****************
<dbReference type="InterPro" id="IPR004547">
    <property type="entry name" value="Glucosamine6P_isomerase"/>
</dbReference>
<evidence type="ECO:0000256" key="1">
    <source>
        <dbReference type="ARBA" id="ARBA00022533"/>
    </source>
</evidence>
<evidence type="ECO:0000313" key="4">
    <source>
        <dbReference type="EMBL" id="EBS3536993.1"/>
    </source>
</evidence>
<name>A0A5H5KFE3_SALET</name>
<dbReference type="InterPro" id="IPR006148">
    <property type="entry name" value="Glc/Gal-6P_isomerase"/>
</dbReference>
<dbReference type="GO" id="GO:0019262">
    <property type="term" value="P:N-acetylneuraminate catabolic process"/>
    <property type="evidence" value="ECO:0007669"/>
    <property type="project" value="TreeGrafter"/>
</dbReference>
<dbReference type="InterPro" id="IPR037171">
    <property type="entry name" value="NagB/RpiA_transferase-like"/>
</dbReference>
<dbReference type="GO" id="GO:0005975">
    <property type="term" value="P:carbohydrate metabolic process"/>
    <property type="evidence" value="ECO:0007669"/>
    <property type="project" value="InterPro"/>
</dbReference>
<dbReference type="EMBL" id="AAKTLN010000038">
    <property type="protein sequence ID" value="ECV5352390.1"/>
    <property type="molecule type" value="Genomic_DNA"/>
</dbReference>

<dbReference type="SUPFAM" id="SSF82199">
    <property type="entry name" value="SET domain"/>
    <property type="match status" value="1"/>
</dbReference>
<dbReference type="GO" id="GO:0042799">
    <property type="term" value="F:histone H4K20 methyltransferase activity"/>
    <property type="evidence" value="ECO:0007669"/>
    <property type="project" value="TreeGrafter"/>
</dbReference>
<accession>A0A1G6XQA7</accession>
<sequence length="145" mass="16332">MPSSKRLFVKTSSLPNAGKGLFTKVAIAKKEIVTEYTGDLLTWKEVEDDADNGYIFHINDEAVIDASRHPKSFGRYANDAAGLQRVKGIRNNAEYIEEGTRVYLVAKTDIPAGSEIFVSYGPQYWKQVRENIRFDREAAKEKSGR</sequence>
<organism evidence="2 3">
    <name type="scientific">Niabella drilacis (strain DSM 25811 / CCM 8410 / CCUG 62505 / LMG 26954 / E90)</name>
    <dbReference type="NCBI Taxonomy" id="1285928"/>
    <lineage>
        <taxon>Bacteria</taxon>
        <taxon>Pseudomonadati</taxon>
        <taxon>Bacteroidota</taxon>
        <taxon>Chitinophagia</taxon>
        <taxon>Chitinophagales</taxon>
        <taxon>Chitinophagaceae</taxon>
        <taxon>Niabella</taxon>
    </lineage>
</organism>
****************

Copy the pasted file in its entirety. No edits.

<dbReference type="InterPro" id="IPR004547">
    <property type="entry name" value="Glucosamine6P_isomerase"/>
</dbReference>
<evidence type="ECO:0000256" key="1">
    <source>
        <dbReference type="ARBA" id="ARBA00022533"/>
    </source>
</evidence>
<evidence type="ECO:0000313" key="4">
    <source>
        <dbReference type="EMBL" id="EBS3536993.1"/>
    </source>
</evidence>
<name>A0A5H5KFE3_SALET</name>
<dbReference type="InterPro" id="IPR006148">
    <property type="entry name" value="Glc/Gal-6P_isomerase"/>
</dbReference>
<dbReference type="GO" id="GO:0019262">
    <property type="term" value="P:N-acetylneuraminate catabolic process"/>
    <property type="evidence" value="ECO:0007669"/>
    <property type="project" value="TreeGrafter"/>
</dbReference>
<dbReference type="InterPro" id="IPR037171">
    <property type="entry name" value="NagB/RpiA_transferase-like"/>
</dbReference>
<dbReference type="GO" id="GO:0005975">
    <property type="term" value="P:carbohydrate metabolic process"/>
    <property type="evidence" value="ECO:0007669"/>
    <property type="project" value="InterPro"/>
</dbReference>
<dbReference type="EMBL" id="AAKTLN010000038">
    <property type="protein sequence ID" value="ECV5352390.1"/>
    <property type="molecule type" value="Genomic_DNA"/>
</dbReference>

<dbReference type="SUPFAM" id="SSF82199">
    <property type="entry name" value="SET domain"/>
    <property type="match status" value="1"/>
</dbReference>
<dbReference type="GO" id="GO:0042799">
    <property type="term" value="F:histone H4K20 methyltransferase activity"/>
    <property type="evidence" value="ECO:0007669"/>
    <property type="project" value="TreeGrafter"/>
</dbReference>
<accession>A0A1G6XQA7</accession>
<sequence length="145" mass="16332">MPSSKRLFVKTSSLPNAGKGLFTKVAIAKKEIVTEYTGDLLTWKEVEDDADNGYIFHINDEAVIDASRHPKSFGRYANDAAGLQRVKGIRNNAEYIEEGTRVYLVAKTDIPAGSEIFVSYGPQYWKQVRENIRFDREAAKEKSGR</sequence>
<organism evidence="2 3">
    <name type="scientific">Niabella drilacis (strain DSM 25811 / CCM 8410 / CCUG 62505 / LMG 26954 / E90)</name>
    <dbReference type="NCBI Taxonomy" id="1285928"/>
    <lineage>
        <taxon>Bacteria</taxon>
        <taxon>Pseudomonadati</taxon>
        <taxon>Bacteroidota</taxon>
        <taxon>Chitinophagia</taxon>
        <taxon>Chitinophagales</taxon>
        <taxon>Chitinophagaceae</taxon>
        <taxon>Niabella</taxon>
    </lineage>
</organism>